Refrigerated transportation is a big business. Before finding a home in your local grocery store, the cold items originated from across the United States. These goods are kept at the proper temperature using transportation refrigeration units (TRUs) which allow for bulk transport but have a measurable effect on the amount of diesel a vehicle consumes.
You might think you'd need a sizable solar panel to affect diesel consumption, but a small, cost-effective solar panel has a significant impact.
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A nationwide refrigeration fleet recently completed an extensive two-million-gallon study looking at the effect of reefer solar panels. The fleet worked with Carrier Vector hybrid reefers across all of their equipment.
The test used a Differential Fuel Meter1 (DFM) mounted to each reefer's fuel lines and monitored data via telematics. Diesel usage data was taken along with the solar status of each reefer. The study took place over an entire year with warm and cold months, and the transported product was kept at either 0°F or -5°F.
The early results were promising, leading the fleet to add more and more solar throughout the study. A single reefer could have diesel data with and without a solar panel, depending on when the installation occurred.
The final result of the study was a 0.09 gallon/hour diesel savings with the addition of a 20-30W solar panel. In addition, it was found that the diesel savings were more significant in the colder months (starting a cold diesel engine to charge a low-voltage battery can be inefficient).
The diesel energy savings occurred when the solar panel offset alternator/battery charger demand. Carrier Vectors use battery chargers powered by a generator instead of an alternator. In fact, throughout the study, an alternator failure message from the reefers had to be ignored. The reefer gave this error because it monitors the amount of current coming from the alternator/battery charger to the battery. Thus the reefer assumed, since no current was flowing from the alternator/battery charger to the battery, that the alternator had failed. While in reality, the battery was kept at a high enough voltage by the solar panel, the alternator/battery charger never received the command to supply current.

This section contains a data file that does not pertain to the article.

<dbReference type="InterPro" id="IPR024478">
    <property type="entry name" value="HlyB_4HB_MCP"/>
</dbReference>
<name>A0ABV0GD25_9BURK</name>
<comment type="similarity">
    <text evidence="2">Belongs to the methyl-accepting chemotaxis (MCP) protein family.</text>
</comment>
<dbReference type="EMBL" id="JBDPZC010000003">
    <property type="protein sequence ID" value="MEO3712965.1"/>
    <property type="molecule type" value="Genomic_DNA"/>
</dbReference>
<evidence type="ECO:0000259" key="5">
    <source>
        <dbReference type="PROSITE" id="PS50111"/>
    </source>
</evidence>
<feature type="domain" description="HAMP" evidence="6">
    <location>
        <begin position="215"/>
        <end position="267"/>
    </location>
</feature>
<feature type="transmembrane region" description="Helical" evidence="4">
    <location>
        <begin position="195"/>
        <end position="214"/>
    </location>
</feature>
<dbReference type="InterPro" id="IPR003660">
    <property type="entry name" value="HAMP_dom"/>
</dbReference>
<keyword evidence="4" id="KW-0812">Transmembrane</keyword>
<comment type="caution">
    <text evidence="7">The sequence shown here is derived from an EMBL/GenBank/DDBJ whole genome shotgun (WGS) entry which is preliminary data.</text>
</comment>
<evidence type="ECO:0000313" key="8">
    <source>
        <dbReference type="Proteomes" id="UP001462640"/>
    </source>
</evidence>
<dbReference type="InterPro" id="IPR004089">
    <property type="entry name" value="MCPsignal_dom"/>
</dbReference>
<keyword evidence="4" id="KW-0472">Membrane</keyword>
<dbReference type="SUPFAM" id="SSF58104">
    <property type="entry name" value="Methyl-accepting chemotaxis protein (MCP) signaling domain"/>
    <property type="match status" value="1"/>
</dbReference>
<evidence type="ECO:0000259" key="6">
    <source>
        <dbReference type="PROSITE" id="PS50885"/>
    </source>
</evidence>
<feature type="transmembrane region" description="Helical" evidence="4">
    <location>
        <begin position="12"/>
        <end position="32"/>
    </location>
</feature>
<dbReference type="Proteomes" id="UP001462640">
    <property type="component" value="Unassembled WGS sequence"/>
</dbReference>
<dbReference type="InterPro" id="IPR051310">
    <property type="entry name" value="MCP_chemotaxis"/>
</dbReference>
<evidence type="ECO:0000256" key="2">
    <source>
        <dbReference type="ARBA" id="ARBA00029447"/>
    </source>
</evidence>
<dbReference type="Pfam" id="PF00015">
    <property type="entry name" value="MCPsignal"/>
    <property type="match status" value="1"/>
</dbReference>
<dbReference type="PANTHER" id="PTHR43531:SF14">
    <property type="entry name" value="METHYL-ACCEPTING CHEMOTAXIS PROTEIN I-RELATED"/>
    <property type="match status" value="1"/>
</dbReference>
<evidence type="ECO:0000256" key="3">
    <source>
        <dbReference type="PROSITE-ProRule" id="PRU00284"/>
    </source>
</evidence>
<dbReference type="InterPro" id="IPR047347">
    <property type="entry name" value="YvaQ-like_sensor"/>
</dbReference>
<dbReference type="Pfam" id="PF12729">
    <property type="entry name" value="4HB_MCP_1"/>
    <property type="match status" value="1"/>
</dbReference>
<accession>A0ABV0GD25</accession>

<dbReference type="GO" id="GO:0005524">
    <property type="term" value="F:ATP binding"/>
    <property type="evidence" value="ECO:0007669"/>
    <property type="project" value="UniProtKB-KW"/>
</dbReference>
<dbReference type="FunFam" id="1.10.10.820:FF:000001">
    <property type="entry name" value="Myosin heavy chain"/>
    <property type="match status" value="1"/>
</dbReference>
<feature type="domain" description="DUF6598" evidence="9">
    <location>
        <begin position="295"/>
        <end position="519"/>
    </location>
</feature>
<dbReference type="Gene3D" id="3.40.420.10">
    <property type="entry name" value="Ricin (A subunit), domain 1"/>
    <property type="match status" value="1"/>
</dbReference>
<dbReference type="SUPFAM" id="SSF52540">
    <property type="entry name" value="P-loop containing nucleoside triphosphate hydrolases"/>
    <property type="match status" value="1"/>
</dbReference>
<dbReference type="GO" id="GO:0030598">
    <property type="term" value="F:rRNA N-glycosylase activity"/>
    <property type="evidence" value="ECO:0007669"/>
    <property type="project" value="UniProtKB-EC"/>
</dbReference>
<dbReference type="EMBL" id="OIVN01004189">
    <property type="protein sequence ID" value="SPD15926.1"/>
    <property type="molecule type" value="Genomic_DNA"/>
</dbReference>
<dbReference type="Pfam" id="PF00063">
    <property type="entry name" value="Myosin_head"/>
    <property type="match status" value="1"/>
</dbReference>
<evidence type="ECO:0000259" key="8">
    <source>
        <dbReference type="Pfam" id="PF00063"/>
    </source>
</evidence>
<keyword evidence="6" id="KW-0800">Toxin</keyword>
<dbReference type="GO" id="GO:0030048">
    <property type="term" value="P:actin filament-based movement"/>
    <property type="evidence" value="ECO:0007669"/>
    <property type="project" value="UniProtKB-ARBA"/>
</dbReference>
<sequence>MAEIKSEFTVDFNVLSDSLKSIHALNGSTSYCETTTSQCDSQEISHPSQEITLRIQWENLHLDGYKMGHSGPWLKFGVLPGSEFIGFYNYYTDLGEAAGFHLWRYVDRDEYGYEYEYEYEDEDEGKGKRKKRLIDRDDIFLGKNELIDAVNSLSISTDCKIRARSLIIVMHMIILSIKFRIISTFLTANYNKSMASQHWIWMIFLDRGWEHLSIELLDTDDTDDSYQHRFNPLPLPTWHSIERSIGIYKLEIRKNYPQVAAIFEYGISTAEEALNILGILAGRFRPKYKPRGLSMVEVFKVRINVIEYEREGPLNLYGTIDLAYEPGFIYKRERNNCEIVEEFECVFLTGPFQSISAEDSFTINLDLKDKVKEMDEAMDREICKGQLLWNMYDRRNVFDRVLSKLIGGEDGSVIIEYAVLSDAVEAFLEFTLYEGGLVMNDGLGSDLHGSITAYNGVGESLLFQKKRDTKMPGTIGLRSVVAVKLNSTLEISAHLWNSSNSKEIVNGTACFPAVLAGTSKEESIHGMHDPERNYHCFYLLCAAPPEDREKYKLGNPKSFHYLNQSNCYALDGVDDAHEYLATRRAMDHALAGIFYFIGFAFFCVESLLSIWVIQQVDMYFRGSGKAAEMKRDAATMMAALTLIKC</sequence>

These diesel savings result in reefer solar panels paying for themselves in a couple of months. Every 24 hours, your reefer runs with a solar panel you can save over two gallons of diesel. For example, if diesel is $5/gallon, you can calculate your projected savings using the formula below.
Additional Solar Test To Come
Does a 110W solar panel on the tractor fairing save diesel in a similar method?
Energy conservation suggests that “if” a solar panel supplies energy to the battery, the alternator won’t need to provide as much power, thus saving fuel. That “if” is very important. Typical solar panels have a low cut-off voltage (14.1V to 14.5V) to protect a wide range of battery chemistries.
Standard truck alternators can push battery voltages up to 14.6-15.1V, effectively shutting off the solar input. If there were alternator-matched solar panels that didn’t shut off, then diesel savings should appear.
Contact us for more information about the studies, solar panels, or differential fuel meters.
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1 - https://mctcompanies.com/master-fuel-efficiency-2/